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Vet Talk

Listening to our own Breed Advice
August 19, 2019 (published)
Owen rests his weary head on the coffee table. Photo by Charlotte Waack.

Throughout the years I was a veterinary technician in clinical practice, many clients asked me about what breed of dog they should get. That is a tough question because each breed has their own personality traits, behavior tendencies, predisposition to specific health issues, exercise recommendations, grooming procedures, and so forth.

During college classes in veterinary technology, I learned about basic behavior, about some of the diseases and conditions to which certain breeds may be predisposed, and to identify American Kennel Club (AKC) recognized breeds. However, we do not have any in-depth training on everything about every breed. What we do learn in school is how to research a breed, what health certifications a given breed should have, such as Companion Animal Eye Registry, Orthopedic Foundation for Animals, PennHIP, and others. Much of our knowledge on what breed is best for a given individual or family comes from our own experience.

My husband and I were down to one dog after losing our wonderful Samoyed rescue Izzy to renal disease. While our Australian Shepherd enjoyed being an only dog, he was getting older  and I felt we needed a second dog in our household, especially one that was young and energetic. I travel often for my employer (Veterinary Information Network, or VIN, the parent of VetzInsight) and on many of my trips, I get to hang out with a wonderful Pembroke Welsh Corgi named Wallace. Wallace has become the VIN mascot at many conferences in the U.S., wearing his “I’m a VINner” polo. After spending so much time with this cute and personable Corgi, I started my due diligence to see if this was a good breed for me and my husband.

I have experience with the Pembroke Welsh Corgi breed or at least quite a bit of exposure. When I showed Samoyeds in AKC conformation shows in the 1990s, two of my friends showed their Corgis. We also cared for my friends’ Corgis at the veterinary clinic where I worked at the time. So I had knowledge of their behavior, health issues, temperament, and coat care needs (they shed a lot). Then there is my time with Wallace, the VIN mascot. Wallace’s owner and I are often on the same flights and we work all day together. I am Wallace’s designated babysitter when his owner needs to leave our work area at conferences.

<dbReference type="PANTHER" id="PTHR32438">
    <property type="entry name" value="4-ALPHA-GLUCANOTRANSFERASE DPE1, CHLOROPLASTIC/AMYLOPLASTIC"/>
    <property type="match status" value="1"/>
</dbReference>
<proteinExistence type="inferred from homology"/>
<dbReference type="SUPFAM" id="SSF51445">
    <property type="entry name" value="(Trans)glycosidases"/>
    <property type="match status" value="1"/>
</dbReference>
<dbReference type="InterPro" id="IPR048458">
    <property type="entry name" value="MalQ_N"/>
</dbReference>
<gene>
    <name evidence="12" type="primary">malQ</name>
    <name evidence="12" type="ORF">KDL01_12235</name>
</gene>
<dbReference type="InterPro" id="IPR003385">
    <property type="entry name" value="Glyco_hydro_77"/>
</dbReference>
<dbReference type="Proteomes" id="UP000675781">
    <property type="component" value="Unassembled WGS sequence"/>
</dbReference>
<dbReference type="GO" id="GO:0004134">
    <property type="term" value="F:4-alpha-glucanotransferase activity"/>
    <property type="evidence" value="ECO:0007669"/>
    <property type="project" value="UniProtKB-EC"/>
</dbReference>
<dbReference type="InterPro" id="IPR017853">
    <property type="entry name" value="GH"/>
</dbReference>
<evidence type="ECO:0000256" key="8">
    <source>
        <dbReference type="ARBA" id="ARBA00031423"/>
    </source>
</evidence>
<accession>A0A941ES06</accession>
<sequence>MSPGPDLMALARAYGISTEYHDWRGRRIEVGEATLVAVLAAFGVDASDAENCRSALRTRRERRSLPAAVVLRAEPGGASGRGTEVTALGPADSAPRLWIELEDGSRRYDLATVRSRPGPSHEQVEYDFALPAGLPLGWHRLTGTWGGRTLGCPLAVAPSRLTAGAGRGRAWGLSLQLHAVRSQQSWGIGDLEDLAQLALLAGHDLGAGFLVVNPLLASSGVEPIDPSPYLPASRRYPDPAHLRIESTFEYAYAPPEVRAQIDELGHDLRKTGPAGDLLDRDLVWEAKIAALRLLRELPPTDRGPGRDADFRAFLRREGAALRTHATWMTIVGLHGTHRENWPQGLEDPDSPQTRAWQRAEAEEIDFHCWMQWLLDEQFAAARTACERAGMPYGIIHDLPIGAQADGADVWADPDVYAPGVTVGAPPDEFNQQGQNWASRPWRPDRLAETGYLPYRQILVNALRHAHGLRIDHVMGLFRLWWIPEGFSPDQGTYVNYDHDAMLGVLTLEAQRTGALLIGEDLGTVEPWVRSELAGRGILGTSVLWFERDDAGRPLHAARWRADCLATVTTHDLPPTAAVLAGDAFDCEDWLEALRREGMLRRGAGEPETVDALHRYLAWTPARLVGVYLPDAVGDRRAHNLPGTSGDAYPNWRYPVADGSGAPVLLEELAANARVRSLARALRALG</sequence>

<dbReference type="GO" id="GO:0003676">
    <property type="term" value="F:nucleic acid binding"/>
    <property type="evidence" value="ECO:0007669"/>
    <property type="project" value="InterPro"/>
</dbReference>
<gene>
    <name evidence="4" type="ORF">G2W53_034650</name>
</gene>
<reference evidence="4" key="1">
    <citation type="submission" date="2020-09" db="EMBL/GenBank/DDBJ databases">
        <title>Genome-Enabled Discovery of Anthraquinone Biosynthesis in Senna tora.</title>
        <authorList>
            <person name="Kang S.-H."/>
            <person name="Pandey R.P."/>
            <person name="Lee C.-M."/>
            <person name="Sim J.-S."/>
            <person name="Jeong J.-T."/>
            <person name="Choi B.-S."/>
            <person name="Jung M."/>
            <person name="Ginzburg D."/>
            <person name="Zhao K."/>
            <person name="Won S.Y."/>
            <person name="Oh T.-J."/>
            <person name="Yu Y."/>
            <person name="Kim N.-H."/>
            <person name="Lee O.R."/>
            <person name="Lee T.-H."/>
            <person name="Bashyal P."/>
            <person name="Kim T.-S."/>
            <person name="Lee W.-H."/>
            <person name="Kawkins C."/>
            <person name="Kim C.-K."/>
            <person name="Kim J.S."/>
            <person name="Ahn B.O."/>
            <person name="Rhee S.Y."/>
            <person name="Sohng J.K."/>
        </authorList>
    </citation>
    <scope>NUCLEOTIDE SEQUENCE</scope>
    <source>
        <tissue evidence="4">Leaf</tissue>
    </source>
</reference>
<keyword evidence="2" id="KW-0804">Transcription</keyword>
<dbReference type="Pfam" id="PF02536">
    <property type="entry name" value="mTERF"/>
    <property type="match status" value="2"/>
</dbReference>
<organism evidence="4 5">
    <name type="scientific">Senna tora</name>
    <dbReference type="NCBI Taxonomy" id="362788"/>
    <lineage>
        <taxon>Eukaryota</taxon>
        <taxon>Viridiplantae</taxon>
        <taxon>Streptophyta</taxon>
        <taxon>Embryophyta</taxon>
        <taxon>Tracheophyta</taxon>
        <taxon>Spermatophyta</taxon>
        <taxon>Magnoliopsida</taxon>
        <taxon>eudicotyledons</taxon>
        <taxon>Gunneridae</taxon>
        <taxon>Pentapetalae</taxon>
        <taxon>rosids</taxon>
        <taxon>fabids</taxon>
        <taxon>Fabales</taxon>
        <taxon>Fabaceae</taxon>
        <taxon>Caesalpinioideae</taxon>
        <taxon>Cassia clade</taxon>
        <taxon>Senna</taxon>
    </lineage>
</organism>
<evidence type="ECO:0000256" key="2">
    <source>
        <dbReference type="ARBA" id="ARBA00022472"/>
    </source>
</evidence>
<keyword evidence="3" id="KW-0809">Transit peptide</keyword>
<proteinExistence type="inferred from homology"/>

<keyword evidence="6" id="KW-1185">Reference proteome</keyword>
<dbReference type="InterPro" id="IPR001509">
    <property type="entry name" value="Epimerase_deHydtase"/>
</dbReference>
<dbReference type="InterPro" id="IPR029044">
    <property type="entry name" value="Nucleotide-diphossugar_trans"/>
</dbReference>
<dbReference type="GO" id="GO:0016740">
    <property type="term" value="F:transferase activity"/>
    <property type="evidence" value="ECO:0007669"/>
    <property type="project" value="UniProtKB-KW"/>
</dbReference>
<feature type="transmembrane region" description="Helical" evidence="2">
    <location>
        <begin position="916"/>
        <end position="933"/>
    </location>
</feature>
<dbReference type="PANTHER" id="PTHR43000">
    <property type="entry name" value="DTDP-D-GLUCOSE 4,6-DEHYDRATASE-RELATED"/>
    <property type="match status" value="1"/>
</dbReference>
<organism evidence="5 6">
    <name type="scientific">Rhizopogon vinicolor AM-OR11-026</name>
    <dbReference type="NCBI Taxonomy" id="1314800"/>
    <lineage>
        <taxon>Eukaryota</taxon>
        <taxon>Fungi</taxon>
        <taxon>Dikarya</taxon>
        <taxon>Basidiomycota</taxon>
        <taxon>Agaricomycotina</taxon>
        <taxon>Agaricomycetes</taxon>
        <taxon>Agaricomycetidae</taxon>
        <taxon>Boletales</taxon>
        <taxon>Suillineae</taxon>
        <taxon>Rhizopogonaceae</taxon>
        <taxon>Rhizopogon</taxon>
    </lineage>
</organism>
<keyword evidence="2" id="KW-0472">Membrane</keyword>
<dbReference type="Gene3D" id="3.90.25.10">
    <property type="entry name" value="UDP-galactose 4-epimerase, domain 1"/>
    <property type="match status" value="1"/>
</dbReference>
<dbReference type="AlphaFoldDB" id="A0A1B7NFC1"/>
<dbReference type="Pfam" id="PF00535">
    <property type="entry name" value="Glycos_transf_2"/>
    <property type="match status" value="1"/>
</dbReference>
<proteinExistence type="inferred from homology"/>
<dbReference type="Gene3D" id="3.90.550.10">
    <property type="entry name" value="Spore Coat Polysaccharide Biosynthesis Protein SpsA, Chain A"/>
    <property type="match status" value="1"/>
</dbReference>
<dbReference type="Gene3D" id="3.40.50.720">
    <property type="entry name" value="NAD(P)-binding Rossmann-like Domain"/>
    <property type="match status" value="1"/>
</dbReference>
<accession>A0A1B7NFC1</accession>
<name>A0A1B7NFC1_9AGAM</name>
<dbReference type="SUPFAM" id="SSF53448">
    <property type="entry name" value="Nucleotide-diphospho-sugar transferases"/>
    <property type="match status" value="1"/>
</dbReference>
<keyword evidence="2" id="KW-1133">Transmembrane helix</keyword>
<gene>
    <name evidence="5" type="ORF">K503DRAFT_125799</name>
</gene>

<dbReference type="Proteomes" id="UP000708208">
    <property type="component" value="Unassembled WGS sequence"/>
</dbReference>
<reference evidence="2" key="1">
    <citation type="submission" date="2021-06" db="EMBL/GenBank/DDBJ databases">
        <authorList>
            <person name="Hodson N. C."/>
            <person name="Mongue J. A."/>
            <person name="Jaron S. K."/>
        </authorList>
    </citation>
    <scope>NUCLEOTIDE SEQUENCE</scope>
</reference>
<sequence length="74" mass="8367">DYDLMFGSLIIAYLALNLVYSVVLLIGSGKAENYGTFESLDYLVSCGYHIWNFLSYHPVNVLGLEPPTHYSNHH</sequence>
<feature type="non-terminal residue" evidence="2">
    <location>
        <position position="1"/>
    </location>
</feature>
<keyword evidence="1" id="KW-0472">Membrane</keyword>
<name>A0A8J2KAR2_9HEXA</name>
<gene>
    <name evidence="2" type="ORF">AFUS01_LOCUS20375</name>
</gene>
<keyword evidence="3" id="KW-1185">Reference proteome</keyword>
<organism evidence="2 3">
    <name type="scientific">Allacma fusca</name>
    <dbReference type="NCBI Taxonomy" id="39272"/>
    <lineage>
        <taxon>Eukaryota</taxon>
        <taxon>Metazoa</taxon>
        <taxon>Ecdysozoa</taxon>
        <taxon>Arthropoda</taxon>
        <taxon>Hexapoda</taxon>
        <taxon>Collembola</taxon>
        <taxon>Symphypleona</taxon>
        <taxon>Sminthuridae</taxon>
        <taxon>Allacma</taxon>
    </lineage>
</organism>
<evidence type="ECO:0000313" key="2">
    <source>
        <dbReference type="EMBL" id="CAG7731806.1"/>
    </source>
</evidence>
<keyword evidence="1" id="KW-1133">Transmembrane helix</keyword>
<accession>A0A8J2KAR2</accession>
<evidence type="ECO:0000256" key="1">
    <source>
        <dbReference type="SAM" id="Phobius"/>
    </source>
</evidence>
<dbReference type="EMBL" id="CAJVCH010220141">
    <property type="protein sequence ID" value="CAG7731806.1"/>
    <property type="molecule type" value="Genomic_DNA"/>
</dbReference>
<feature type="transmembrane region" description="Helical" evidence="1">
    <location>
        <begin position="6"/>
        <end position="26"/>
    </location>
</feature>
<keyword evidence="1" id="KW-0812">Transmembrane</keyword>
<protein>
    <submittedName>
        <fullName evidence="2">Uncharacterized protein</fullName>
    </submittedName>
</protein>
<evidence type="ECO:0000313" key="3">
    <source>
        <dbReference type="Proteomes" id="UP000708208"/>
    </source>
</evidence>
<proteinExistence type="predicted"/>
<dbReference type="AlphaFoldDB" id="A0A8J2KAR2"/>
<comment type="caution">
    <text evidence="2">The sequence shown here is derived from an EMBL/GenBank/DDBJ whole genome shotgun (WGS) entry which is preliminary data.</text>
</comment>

Therefore, I felt I had a pretty good idea of what I was getting into when I first thought about bringing a Corgi into our home.

I first went to the AKC website and looked at their information on the Pembroke Welsh Corgi. I knew the basics…they have short legs. They are a herding breed. They are often spunky! I learned about the history, that they originated in Wales (that Welsh in their breed name makes so much more sense now!). I think we all know that England’s Queen Elizabeth is extremely fond of Corgis and has owned them most of her life. The AKC website also has the breed standard, which is what dogs are judged by in conformation dog shows. I was not too interested in the breed standard as I was not planning on showing my dog.

Next, I went to the Pembroke Welsh Corgi Club of America (PWCCA) website where I knew I would really get into the nitty gritty of this breed. National breed clubs are run by people who love the breed and have years and years of experience. They want prospective owners to know it all: the good, bad and truly ugly so an informed decision can be made.

The PWCCA also has the breed standard, but they have more information about buying a corgi, an FAQ, a genetics and health issues page, and a list of rescue groups. A couple of areas impressed me. They said to think about who in the house would care for the dog, what function would the dog have in your home (a companion for a child or elderly person, play with rowdy teens, work with cattle), and what temperament would best serve your home. The FAQ addresses other issues that the AKC website does not, such as shedding, exercise needs, and why pet stores are not a good place to purchase a puppy.